“This was more about sending a message than being combat effective,” said Michael Pregent, a former Army Intelligence Officer with over 28 years of experience working conflicts around the world and now an adjunct fellow at the Hudson Institute in Washington, D.C.

Pregent took a look at several photos of North Korean soldiers from the April 15 parade and immediately began poking holes in them. Below are some of the takeaways he shared with Fox’s Investigative Unit.

Commandos or caricatures?

Some of the most memorable images to emerge from North Korea’s dramatic parade featured the special operations “commandos” who were carrying what appeared to be AK-47’s with grenade-launching capabilities. It turns out that what many people believed to be grenade launchers are actually what’s known as “helical” magazines, a piece of equipment that organizes rounds in a spiral shape to maximize capacity and that is notorious for jamming, according to Pregent.

Pregent adds that not only do these types of magazines have a high-failure rate, there is still the question of whether any of these rifles are actually loaded, as ammunition manufacturing is considered a serious issue for the isolated regime.

It’s not just the weapons those commandos are holding that raise questions, Pregent claims, and it seems some of the equipment on display would make for a better fashion show than a foxhole.

Pregent claims that the type of sunglasses being worn by those same troops “looks like a flat-face frame, and that’s not ballistic. That would wraparound and would also protect your eyes.”

Even the fingerless gloves being sported by some of those soldiers are more for show, according to Pregent. “Some of our guys do have them, but most guys go all the way with full gloves based on the heat of the barrel from a round, not to mention they’re fire resistant if you need to pick up something.”

“Fake projectiles”

Some of the other eye-drawing items in the North Korean parade, items that may have zero combat application, are the seemingly oversized projectiles affixed to the end of some of those soldiers’ rifles. And while they apparently come in a variety of shapes and colors, Pregent calls them “laughable.”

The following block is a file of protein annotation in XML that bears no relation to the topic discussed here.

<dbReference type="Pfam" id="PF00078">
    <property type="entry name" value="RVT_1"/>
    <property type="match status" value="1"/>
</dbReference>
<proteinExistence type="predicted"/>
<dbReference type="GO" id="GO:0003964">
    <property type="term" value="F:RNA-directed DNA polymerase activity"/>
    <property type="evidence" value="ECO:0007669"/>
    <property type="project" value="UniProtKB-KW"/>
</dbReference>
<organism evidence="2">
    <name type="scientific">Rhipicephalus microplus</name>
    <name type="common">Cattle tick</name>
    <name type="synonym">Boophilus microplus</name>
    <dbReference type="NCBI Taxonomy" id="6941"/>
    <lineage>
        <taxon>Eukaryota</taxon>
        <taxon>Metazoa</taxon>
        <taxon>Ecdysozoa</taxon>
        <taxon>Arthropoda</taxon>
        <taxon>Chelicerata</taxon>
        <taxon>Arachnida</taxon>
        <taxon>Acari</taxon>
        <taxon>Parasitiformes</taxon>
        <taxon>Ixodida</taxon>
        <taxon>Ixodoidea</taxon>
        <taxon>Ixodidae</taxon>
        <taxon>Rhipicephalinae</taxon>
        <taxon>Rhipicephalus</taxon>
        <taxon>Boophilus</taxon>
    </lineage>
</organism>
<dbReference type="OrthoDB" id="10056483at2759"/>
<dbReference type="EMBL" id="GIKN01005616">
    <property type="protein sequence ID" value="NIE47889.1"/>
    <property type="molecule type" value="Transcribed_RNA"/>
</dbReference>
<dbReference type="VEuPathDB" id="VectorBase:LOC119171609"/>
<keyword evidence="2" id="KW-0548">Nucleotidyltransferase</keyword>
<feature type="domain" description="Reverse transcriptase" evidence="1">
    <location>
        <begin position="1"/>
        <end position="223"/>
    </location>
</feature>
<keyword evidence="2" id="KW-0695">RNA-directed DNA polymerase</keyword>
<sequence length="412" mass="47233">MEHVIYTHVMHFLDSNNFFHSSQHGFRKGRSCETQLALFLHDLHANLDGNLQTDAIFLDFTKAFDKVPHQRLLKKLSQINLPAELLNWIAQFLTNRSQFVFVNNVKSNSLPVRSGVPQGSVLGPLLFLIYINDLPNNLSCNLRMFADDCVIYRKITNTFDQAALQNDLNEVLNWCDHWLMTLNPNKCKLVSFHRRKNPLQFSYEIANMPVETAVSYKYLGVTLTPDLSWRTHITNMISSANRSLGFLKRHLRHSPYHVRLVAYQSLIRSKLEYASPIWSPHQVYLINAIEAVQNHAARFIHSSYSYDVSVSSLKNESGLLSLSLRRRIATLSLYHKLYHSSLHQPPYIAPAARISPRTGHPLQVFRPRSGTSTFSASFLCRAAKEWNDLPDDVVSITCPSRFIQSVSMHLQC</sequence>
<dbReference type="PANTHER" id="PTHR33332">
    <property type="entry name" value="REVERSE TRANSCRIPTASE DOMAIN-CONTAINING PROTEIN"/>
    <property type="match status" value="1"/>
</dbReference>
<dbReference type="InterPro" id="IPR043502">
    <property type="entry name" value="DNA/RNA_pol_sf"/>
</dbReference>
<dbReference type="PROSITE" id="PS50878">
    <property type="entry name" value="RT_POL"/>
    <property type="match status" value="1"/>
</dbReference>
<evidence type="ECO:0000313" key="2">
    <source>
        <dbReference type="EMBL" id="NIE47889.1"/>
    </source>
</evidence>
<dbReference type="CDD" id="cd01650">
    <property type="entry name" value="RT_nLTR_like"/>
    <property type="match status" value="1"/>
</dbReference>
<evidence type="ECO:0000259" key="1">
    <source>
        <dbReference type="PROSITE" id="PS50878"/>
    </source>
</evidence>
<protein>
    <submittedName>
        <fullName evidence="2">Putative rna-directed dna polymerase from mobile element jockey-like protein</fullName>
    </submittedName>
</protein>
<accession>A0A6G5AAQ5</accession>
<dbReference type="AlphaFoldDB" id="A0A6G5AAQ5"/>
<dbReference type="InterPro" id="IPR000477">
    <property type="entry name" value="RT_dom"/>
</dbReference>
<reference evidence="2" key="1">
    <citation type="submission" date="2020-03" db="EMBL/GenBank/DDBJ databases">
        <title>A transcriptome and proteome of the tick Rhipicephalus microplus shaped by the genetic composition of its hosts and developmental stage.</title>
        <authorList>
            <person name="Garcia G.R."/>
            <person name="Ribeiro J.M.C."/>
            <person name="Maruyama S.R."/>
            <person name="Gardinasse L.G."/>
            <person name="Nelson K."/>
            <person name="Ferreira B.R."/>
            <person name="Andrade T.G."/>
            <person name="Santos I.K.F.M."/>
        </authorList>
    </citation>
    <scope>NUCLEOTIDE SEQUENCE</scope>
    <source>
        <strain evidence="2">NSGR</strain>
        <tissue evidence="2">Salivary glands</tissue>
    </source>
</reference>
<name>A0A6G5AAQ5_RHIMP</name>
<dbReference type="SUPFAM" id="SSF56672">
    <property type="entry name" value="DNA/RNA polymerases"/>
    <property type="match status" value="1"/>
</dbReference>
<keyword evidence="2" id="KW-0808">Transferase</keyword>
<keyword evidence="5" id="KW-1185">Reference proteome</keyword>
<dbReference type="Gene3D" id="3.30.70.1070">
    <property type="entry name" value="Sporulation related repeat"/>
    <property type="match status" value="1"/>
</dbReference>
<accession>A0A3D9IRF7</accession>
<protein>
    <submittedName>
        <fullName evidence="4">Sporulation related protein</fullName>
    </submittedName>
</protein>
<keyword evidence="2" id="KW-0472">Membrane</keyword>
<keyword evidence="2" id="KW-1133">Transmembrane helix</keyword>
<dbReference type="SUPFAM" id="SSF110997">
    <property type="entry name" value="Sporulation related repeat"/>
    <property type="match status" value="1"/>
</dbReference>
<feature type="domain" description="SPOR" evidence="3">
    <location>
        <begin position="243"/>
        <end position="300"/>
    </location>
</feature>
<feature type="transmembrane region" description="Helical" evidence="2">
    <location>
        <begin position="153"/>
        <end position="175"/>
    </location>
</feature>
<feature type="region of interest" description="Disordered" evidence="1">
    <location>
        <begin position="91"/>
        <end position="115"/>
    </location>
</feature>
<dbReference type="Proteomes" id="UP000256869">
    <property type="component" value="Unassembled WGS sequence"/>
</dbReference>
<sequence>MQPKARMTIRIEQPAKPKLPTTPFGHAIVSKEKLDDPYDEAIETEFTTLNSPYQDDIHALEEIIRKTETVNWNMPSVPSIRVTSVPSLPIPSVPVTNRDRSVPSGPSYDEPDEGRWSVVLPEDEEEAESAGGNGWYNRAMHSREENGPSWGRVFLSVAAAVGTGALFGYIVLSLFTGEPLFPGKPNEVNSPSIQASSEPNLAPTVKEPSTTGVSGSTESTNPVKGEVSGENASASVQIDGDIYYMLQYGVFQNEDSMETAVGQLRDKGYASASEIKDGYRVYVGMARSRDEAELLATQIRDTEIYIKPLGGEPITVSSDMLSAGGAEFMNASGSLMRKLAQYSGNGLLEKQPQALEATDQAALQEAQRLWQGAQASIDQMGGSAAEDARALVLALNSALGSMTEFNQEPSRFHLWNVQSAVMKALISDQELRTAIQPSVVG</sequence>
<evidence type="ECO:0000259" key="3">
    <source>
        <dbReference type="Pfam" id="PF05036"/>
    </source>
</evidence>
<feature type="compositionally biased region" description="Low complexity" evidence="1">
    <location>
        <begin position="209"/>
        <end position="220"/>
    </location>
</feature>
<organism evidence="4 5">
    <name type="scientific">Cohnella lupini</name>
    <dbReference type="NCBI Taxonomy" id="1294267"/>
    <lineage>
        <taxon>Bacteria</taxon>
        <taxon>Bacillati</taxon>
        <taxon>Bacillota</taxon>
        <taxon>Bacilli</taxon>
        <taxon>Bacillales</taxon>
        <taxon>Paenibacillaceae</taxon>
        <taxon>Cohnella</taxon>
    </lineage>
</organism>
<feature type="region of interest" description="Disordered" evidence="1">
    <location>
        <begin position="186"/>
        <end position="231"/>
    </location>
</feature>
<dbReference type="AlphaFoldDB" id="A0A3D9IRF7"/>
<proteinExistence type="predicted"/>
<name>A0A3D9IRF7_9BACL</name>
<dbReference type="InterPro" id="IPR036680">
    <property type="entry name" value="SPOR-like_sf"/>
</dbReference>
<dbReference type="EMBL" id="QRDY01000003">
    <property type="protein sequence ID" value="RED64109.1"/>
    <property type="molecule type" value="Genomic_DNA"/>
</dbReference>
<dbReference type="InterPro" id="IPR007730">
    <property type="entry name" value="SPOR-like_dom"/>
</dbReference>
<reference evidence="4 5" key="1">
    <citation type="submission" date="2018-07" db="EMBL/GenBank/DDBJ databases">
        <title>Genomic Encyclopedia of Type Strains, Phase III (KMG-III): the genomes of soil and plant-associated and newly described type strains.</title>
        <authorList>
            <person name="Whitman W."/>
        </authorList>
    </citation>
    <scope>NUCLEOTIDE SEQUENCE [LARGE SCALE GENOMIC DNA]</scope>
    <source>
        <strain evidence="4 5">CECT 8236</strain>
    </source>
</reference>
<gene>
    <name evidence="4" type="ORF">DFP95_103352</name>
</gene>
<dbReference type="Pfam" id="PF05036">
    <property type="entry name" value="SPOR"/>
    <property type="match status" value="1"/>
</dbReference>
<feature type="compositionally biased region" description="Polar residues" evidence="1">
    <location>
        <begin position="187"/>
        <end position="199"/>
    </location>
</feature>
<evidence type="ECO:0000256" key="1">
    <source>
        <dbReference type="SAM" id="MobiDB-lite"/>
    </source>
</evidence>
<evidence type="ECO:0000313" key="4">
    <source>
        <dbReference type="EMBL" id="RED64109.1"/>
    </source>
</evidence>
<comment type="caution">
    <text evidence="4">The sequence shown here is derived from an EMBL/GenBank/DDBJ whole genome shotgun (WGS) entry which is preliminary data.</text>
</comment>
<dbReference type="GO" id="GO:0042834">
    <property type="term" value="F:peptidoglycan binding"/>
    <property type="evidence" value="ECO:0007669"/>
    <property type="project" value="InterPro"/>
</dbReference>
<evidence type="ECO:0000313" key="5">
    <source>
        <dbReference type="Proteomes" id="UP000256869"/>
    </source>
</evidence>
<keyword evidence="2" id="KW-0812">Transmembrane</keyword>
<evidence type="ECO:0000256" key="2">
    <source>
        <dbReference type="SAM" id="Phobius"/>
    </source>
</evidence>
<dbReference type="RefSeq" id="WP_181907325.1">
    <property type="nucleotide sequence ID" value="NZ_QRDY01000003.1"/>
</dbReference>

“If you look, you can see the plastic is over the muzzle,” Pregent said. And while he admits that some of the North Korean RPG capabilities could be real, the projectiles themselves would have to be fake “because Kim Jong Un doesn’t want them to launch one at the viewing stand,” whether by accident or on purpose.

Also fake, Pregent believes, are what appear to be silver-plated rifles being held by some of the soldiers who seem more front-and-center than the others. “Saddam had gold plated handguns, and even he wouldn’t give them to his troops, so these are most likely painted,” Pregent said.

Despite the fakes, a reason to fear

There may be questions about North Korea’s capabilities when it comes to effectiveness on the ground, ballistic missiles and even nuclear capabilities, but experts agree that the artillery units being tested this week present a clear and present danger to our allies.

George Friedman, founder of Geopolitical Futures, told Tucker Carlson recently that given those heavily-fortified and strategically placed artillery units, “if they open fire on [Seoul,] there is going to be a holocaust.”

He added that taking out all of those units is “not going to be an easy job. That’s not going to be a one-day strike.”

Pregent agrees, and raises an important point: “They have a legitimate military capability with their artillery – why pretend in other spaces?”

Twenty-five million reasons the U.S. hasn’t struck North Korea

 

The Washington Post
Anna Fifield
Soldiers march across Kim Il Sung Square during a military parade in Pyongyang, North Korea, to celebrate the 105th birthday of Kim Il Sung, the country's late founder and grandfather of current ruler Kim Jong Un.© Wong Maye-E/AP Soldiers march across Kim Il Sung Square during a military parade in Pyongyang, North Korea, to celebrate the 105th birthday of Kim Il Sung, the country’s late founder and grandfather of current ruler Kim Jong Un.TOKYO — If the United States were to strike North Korea, Kim Jong Un’s regime would retaliate by unleashing its conventional weaponry lined up on the demilitarized zone that has separated the two Koreas for about seven decades.

And that conventional weaponry is reliable, unlike North Korea’s missiles, and could cause major devastation in South Korea, which is a staunch ally of the United States.

“This becomes a very limiting factor for the U.S.,” said Carl Baker, a retired Air Force officer with extensive experience in South Korea.

As tensions between North Korea and the outside world have risen over the past month, there has been increasing talk about the United States using military force either to preempt a North Korean provocation or to respond to one.

That talk continues even after it emerged that the Navy had not sent an aircraft carrier strike group to the Korean Peninsula region, as officials, including President Trump, had implied.